Udaipur/New Delhi: Putting all speculations about the bona fides of the Rafale deal to rest, the chief of Hindustan Aeronautics Limited has said that the government-to-government contract between India and France for 36 fighter aircraft is absolutely fine. This lays to rest the allegations of cronyism and high price that Congress president Rahul Gandhi has been making for several months now.

HAL chairman Madhavan said on December 22, “Hindustan Aeronautics Limited was capable when the talks were ongoing but to get quick delivery, the government bought 36 aircrafts separately. If like earlier, 126 aircrafts were to be made, some would have been made here, and other would have been bought.”

The Congress has been insisting that Prime Minister Narendra Modi government’s procurement of fighter jets from France’s Dassault Aviation is more expensive than what their UPA government had settled for while negotiating the deal for 126 aircraft. That is, of course, not true, as has been reported time and again by MyNation.

Also read: Rahul Gandhi’s five failed Rafale allegations, from Modi-Ambani nexus to cheaper UPA deal

The Modi government has clarified that the Rafales it is getting are fully loaded whereas the previous version that the UPA government was negotiating for was just the skeletal structure with bare minimum features.

And yet, the Rafale jets procured by the NDA government is cheaper by Rs 59 crore per aircraft, as reported by MyNation.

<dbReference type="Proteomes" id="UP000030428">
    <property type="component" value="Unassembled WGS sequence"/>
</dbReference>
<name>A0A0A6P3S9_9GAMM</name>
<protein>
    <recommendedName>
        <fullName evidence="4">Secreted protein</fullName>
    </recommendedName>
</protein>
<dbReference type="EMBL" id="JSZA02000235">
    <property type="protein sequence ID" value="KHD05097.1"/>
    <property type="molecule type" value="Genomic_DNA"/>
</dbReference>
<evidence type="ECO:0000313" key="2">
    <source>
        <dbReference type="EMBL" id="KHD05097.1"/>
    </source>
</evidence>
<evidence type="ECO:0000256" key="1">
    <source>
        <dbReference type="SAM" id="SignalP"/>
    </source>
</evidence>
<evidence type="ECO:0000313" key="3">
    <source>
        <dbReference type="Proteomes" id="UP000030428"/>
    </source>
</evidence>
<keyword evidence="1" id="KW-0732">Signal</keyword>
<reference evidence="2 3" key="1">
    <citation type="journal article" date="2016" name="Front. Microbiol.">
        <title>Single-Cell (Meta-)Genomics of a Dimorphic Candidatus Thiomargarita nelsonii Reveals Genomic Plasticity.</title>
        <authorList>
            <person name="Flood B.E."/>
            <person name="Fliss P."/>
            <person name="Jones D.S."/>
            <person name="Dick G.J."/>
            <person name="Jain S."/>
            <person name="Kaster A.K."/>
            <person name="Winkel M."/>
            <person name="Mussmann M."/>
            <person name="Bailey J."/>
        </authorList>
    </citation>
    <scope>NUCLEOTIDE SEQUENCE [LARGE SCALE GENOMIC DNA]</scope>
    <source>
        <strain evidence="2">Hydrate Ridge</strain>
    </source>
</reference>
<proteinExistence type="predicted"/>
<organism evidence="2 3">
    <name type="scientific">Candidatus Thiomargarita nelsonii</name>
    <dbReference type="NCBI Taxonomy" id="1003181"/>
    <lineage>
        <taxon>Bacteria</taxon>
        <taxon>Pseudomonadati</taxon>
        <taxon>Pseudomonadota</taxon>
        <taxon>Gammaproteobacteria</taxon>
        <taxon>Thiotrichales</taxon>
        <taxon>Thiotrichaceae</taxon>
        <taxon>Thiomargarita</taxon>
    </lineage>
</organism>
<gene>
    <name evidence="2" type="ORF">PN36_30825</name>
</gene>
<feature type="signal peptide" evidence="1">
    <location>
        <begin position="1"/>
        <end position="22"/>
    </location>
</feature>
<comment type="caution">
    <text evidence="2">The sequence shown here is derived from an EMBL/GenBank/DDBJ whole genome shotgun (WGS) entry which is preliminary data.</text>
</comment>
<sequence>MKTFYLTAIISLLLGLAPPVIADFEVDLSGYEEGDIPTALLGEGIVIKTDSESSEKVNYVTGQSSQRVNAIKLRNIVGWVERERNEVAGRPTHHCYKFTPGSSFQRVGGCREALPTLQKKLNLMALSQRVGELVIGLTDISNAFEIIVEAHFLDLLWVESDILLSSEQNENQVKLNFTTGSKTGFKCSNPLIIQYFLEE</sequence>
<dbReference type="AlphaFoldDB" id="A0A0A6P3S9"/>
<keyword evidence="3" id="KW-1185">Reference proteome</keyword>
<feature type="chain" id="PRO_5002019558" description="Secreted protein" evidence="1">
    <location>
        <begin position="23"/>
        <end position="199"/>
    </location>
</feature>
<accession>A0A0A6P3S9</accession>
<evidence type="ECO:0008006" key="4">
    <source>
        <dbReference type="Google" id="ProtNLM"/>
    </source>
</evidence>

On the accusation of Anil Ambani’s firm being favoured, it turned out that the UPA government had a deal with Reliance, too, a firm of the group that was led by Mukesh Ambani. And then, the UPA government led by the Congress had struck several deals with Anil Ambani’s company, too.

The Congress accused the Modi government also of ignoring the public sector HAL while negotiating the fresh agreement. According to Rahul Gandhi and his party, under the previous deal that was being negotiated, the HAL could have manufactured some of the aircraft through a transfer of technology. But the HAL has clarified that it was never supposed to be a part of the G2G deal for a much smaller contract of 36 aircraft in the first place.

"We are not in the offsets business. We are into manufacturing of aircraft. A transfer of technology and production are different from offsets."